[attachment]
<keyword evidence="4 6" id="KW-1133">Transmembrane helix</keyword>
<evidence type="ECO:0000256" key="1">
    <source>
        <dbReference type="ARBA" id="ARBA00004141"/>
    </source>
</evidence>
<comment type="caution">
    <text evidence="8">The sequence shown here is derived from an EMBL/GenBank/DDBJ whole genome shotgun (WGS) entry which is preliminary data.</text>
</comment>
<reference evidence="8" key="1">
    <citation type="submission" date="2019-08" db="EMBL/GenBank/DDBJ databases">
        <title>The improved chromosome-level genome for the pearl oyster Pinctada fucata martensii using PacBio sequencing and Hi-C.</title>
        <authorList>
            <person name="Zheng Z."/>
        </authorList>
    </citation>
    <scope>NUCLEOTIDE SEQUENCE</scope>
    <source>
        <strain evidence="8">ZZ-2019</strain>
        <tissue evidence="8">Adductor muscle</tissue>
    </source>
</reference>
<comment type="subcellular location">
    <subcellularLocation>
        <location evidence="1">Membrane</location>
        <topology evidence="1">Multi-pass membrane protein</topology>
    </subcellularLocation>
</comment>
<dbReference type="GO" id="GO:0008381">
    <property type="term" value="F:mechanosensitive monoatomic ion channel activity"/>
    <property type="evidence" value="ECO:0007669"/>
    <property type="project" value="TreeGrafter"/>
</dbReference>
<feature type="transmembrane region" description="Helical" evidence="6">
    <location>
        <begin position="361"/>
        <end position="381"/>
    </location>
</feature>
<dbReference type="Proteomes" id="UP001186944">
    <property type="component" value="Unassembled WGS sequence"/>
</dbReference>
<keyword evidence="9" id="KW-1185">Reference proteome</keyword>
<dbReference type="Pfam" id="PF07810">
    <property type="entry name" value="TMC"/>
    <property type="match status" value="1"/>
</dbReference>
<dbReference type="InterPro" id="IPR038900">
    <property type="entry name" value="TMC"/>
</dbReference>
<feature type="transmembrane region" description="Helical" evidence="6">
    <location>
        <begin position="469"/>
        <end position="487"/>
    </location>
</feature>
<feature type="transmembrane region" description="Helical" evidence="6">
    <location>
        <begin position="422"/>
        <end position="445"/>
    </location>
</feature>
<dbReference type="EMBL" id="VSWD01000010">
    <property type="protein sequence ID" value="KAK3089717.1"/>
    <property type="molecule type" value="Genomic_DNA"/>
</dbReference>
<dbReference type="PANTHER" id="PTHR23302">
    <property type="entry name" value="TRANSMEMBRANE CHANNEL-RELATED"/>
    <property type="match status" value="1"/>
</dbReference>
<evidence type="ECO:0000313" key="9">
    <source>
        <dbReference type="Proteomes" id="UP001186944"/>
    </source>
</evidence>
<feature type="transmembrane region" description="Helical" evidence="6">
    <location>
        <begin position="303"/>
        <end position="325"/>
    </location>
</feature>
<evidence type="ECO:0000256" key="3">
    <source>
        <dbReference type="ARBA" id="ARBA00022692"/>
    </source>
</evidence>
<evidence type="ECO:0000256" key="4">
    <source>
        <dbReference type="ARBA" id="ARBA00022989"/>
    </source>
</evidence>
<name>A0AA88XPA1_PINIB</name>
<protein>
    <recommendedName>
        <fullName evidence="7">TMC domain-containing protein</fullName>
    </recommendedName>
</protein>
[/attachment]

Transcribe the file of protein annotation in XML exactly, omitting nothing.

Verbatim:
<keyword evidence="4 6" id="KW-1133">Transmembrane helix</keyword>
<evidence type="ECO:0000256" key="1">
    <source>
        <dbReference type="ARBA" id="ARBA00004141"/>
    </source>
</evidence>
<comment type="caution">
    <text evidence="8">The sequence shown here is derived from an EMBL/GenBank/DDBJ whole genome shotgun (WGS) entry which is preliminary data.</text>
</comment>
<reference evidence="8" key="1">
    <citation type="submission" date="2019-08" db="EMBL/GenBank/DDBJ databases">
        <title>The improved chromosome-level genome for the pearl oyster Pinctada fucata martensii using PacBio sequencing and Hi-C.</title>
        <authorList>
            <person name="Zheng Z."/>
        </authorList>
    </citation>
    <scope>NUCLEOTIDE SEQUENCE</scope>
    <source>
        <strain evidence="8">ZZ-2019</strain>
        <tissue evidence="8">Adductor muscle</tissue>
    </source>
</reference>
<comment type="subcellular location">
    <subcellularLocation>
        <location evidence="1">Membrane</location>
        <topology evidence="1">Multi-pass membrane protein</topology>
    </subcellularLocation>
</comment>
<dbReference type="GO" id="GO:0008381">
    <property type="term" value="F:mechanosensitive monoatomic ion channel activity"/>
    <property type="evidence" value="ECO:0007669"/>
    <property type="project" value="TreeGrafter"/>
</dbReference>
<feature type="transmembrane region" description="Helical" evidence="6">
    <location>
        <begin position="361"/>
        <end position="381"/>
    </location>
</feature>
<dbReference type="Proteomes" id="UP001186944">
    <property type="component" value="Unassembled WGS sequence"/>
</dbReference>
<keyword evidence="9" id="KW-1185">Reference proteome</keyword>
<dbReference type="Pfam" id="PF07810">
    <property type="entry name" value="TMC"/>
    <property type="match status" value="1"/>
</dbReference>
<dbReference type="InterPro" id="IPR038900">
    <property type="entry name" value="TMC"/>
</dbReference>
<feature type="transmembrane region" description="Helical" evidence="6">
    <location>
        <begin position="469"/>
        <end position="487"/>
    </location>
</feature>
<feature type="transmembrane region" description="Helical" evidence="6">
    <location>
        <begin position="422"/>
        <end position="445"/>
    </location>
</feature>
<dbReference type="EMBL" id="VSWD01000010">
    <property type="protein sequence ID" value="KAK3089717.1"/>
    <property type="molecule type" value="Genomic_DNA"/>
</dbReference>
<dbReference type="PANTHER" id="PTHR23302">
    <property type="entry name" value="TRANSMEMBRANE CHANNEL-RELATED"/>
    <property type="match status" value="1"/>
</dbReference>
<evidence type="ECO:0000313" key="9">
    <source>
        <dbReference type="Proteomes" id="UP001186944"/>
    </source>
</evidence>
<feature type="transmembrane region" description="Helical" evidence="6">
    <location>
        <begin position="303"/>
        <end position="325"/>
    </location>
</feature>
<evidence type="ECO:0000256" key="3">
    <source>
        <dbReference type="ARBA" id="ARBA00022692"/>
    </source>
</evidence>
<evidence type="ECO:0000256" key="4">
    <source>
        <dbReference type="ARBA" id="ARBA00022989"/>
    </source>
</evidence>
<name>A0AA88XPA1_PINIB</name>
<protein>
    <recommendedName>
        <fullName evidence="7">TMC domain-containing protein</fullName>
    </recommendedName>
</protein>